Written by Tony Dong at The Motley Fool Canada
Welcome to a series where I break down and compare some of the most popular exchange-traded funds (ETFs) available to Canadian investors!
An allocation to ex-U.S. and Canadian equities is sensible for most investors. Developed international markets like Europe and Asia-Pacific contain some great stocks that make good long-term holds. Thankfully, both Vanguard and BlackRock provide a set of low-cost, high-liquidity ETFs that offer exposure.
The two tickers up for consideration today are Vanguard FTSE Developed All Cap ex North America Index ETF (TSX:VIU) and iShares Core MSCI EAFE IMI Index ETF (TSX:XEF). Which one is the better option? Keep reading to find out.
VIU vs. XEF: Fees
The fee charged by an ETF is expressed as the management expense ratio (MER). This is the percentage that is deducted from the ETF’s net asset value (NAV) over time and is calculated on an annual basis. For example, an MER of 0.50% means that for every $10,000 invested, the ETF charges a fee of $50 annually.
VIU has a MER of 0.23%, compared to XEF at 0.22%. For a $10,000 portfolio, the difference works out to around $1 per year, which is miniscule and not worth fretting over. Still, if we had to pick a winner, the advantage goes to XEF.
VIU vs. XEF: Size
The size of an ETF is very important. Funds with small assets under management (AUM) may have poor liquidity, low trading volume, high bid-ask spreads, and more risk of being delisted due to lack of interest.
VIU has attracted AUM of $2.7 billion, whereas XEF has AUM of $5 billion. Although both are sufficient for a buy-and-hold investor, XEF is currently the more popular ETF among Canadian investors.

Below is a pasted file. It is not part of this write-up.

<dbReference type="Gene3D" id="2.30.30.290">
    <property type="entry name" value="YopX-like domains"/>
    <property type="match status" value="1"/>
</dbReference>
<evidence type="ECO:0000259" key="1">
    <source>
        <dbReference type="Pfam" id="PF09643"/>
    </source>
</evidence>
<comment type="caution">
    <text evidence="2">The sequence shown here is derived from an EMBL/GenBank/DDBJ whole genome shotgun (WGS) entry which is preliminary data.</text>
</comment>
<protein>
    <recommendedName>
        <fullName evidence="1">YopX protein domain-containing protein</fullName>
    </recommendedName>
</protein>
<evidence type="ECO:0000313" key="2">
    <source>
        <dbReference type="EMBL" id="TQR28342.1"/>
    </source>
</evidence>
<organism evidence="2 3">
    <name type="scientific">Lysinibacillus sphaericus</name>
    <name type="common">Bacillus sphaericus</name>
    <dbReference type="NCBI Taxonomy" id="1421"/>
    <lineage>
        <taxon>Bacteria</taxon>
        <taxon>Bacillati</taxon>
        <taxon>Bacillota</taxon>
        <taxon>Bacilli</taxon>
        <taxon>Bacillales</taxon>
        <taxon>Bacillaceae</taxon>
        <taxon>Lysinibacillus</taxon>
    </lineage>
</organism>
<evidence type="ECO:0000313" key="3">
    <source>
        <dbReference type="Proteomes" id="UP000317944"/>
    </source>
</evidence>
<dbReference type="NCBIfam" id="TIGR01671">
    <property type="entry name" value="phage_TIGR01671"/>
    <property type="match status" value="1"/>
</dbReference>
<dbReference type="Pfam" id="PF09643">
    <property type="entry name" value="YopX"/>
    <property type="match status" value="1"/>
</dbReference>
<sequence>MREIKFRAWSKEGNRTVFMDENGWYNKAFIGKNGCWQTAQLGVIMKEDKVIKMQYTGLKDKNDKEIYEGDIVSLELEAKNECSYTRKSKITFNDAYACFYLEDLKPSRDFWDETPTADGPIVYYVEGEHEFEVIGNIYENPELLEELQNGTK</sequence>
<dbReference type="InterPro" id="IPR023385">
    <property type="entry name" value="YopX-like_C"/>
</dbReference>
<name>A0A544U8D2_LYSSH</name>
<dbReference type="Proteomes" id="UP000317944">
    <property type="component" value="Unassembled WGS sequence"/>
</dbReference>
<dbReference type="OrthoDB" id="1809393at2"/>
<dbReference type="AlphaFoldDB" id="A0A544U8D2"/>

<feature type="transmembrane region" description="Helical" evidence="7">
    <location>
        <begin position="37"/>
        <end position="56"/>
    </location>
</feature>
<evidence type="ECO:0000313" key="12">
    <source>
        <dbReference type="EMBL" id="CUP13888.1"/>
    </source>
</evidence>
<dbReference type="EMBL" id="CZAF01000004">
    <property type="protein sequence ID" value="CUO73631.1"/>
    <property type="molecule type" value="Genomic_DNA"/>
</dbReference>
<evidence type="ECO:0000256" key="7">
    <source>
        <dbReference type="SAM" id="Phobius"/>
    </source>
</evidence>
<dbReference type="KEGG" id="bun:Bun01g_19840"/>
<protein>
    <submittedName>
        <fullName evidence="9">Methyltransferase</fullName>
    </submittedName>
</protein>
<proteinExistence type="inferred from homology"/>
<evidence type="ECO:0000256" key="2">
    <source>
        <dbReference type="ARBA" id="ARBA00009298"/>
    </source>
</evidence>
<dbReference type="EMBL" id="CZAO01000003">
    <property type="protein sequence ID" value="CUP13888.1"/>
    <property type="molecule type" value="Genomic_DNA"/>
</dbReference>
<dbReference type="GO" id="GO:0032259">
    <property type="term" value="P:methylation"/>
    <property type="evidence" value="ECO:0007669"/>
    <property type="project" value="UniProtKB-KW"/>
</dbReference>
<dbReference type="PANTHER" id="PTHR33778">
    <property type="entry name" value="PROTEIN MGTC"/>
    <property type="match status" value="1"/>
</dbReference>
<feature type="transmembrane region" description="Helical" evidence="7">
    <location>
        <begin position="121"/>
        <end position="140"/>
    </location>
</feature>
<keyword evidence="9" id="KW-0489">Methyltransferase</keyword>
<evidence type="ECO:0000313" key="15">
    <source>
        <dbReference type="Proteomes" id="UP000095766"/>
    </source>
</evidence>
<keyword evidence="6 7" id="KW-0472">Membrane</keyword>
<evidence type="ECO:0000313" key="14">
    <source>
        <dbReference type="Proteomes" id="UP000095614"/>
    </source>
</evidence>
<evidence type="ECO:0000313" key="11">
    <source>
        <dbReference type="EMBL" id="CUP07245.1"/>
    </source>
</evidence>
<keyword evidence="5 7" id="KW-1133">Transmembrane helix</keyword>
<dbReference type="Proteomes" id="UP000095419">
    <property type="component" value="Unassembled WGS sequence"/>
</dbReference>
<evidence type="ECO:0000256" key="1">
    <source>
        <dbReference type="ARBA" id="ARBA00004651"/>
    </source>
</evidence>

VIU vs. XEF: Holdings
VIU tracks the FTSE Developed All Cap ex North America Index, which holds a total of 3,914 mostly large-cap stocks. In terms of geographical exposure, VIU is approximately 58% Europe and 40% Asia-Pacific, with Japan, the U.K., France, Switzerland, Australia, Germany, and South Korea comprising 22%, 15%, 9%, 9%, 8%, 7%, and 5%, respectively.
XEF tracks the MSCI EAFE Investable Market Index, which holds a total of 2,605 mostly large-cap stocks. In terms of geographical exposure, Japan dominates at 23%, followed by the U.K. at 16%, France at 10%, Switzerland at 9%, Australia at 8%, and Germany at 8%.
VIU vs. XEF: Historical performance
A cautionary statement before we dive in: past performance is no guarantee of future results, which can and will vary. The portfolio returns presented below are hypothetical and backtested. The returns do not reflect trading costs, transaction fees, or taxes, which can cause drag.
Here are the trailing returns from 2016 to present:
Here are the annual returns from 2016 to present:
Both ETFs had virtually identical performance, with some variation year by year due to tracking error. Over the long run, I expect returns and risk to be indistinguishable.
The Foolish takeaway
Given that both ETFs perform more or less identically and have sufficient AUM, I would pick the one with the lower MER, which would be XEF. However, if you idolize Jack Bogle and love Vanguard, VIU is a good pick, too.
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Fool contributor Tony Dong has no position in any of the stocks mentioned. The Motley Fool has no position in any of the stocks mentioned.